We wanted to setup a Panama company so we could invoice services to Company at Cyprus and transfer money out so we end up paying less corporate tax at the end of the year.


I think that if I were in your shoes, I would set up an appointment with a reputable tax adviser in Cyprus. Explain to them how your business works (make sure they understand it) and ask them for recommendations for corporate and personal tax. If you go to an international firm (which I prefer), also discuss the option of using them to set up an overseas company tax residents in another zero-tax jurisdiction.

It's possible there is something about your business that makes it incompatible with the usual Cyprus non-dom residents setup – can't think of what that'd be, though.
Got anyone to recommend?
 

JimBeam

Building Trust
Entrepreneur
I was in UAE for 13 years, and also have a company in Cyprus.
The advice you have been given on Cyprus is correct. You need a better more up to date advisor as you should not have encountered the situation you have.
If you've got anyone to recommend.
How would you compare these two?


Regarding the options and set up in UAE. In reality its more in-depth and complex than you are always led to believe.
I would use a local based UAE company and Not an international one as they still have to go through a local entity to finalise the work, adding more time and and more cost to you.

A company which is able to help you is Business without Borders based out of Sharjah. They can set you up on many locations in UAE. Ask to speak to a lady called Fairoza if you choose to make contact. I don't have any commercial connection with them, I have used them many times and they are professional. I know Fairoza for 13 years as she was working in the Government offices for Freezones. Very helpful then and still today.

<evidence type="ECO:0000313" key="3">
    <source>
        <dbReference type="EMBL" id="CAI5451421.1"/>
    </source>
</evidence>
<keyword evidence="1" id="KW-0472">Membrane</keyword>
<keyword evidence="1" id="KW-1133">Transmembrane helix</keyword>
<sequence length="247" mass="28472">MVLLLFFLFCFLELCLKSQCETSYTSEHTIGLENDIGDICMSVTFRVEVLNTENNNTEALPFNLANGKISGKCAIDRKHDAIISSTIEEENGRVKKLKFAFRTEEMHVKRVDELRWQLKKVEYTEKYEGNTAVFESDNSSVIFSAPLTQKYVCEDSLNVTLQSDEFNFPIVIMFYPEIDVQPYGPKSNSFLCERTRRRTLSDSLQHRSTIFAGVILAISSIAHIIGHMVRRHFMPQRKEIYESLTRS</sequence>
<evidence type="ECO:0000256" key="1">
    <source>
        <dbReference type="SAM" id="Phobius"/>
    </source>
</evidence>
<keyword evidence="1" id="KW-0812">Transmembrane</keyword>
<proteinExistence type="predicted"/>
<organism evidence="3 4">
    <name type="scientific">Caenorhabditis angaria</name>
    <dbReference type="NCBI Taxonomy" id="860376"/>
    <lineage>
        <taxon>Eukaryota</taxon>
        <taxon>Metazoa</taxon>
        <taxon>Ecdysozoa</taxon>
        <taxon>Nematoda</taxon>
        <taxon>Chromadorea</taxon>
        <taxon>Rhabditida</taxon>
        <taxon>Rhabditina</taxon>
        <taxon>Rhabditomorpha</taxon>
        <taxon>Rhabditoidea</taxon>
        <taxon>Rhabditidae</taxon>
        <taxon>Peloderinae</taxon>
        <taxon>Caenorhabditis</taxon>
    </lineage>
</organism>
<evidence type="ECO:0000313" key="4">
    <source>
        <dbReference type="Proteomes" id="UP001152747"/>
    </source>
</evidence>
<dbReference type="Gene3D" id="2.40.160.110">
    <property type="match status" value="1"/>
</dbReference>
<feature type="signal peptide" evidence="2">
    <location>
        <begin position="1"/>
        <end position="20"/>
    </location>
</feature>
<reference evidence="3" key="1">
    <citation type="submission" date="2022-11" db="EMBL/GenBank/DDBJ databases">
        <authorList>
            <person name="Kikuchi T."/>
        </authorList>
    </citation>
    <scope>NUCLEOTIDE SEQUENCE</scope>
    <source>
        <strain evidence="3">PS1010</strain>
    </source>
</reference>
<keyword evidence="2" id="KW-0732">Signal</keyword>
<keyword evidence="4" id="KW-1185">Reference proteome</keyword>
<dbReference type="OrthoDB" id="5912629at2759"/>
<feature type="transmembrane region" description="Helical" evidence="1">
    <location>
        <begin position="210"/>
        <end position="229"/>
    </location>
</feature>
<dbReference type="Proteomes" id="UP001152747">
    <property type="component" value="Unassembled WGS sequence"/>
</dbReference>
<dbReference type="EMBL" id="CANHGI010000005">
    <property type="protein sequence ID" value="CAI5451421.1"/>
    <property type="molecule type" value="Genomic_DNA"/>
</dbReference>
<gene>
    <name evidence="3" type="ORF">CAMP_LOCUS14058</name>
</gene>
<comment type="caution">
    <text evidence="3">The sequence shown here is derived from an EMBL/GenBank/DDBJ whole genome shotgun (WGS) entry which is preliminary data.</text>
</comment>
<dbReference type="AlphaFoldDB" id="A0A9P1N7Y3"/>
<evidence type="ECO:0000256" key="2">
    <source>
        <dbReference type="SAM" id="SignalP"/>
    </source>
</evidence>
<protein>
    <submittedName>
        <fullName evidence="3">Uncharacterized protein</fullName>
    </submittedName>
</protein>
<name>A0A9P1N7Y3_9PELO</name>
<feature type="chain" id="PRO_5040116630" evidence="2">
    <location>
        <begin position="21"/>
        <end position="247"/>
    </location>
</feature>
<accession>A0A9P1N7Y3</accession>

You will get an impartial view from her and nothing hidden.
Thanks for the contact.
I might give them a call.

But, UAE companies look quite complicated to setup...
I'm also worried about later running and renewal costs.
I was suggested to setup a company with Rakez in a free zone.

But that opens more question than it solves:
1. Do we need to have accounting and auditing?
2. There is no tax - but can I withdraw the funds from the account as I please?
3. In the case we incorporate there - we would get payments from Google in AED and it fluctuates a lot compared to USD/EUR (almost 10%) so we're exposed to exchange-rate risk.
4. I was told I'll have to go twice a year to renew visa/licenses/permits or whatever... (that's also pain in the ass).

I'm just worried that I don't make things myself even more complicated (and expensive) as they are now.
 

Hanif

Member
But, UAE companies look quite complicated to setup...
I'm also worried about later running and renewal costs.
I was suggested to setup a company with Rakez in a free zone.

If you open and Rakez ( UAE offshore) company, getting a bank account is harder, unless you deposit and lock in 30-50 USD. It deposited to your account and you cannot use it. So if you have that level of liquidity to store away then its OK. UAE banks will assist you. They may still ask you for details and record of a onshore company out of UAE where they can gain more verification about you.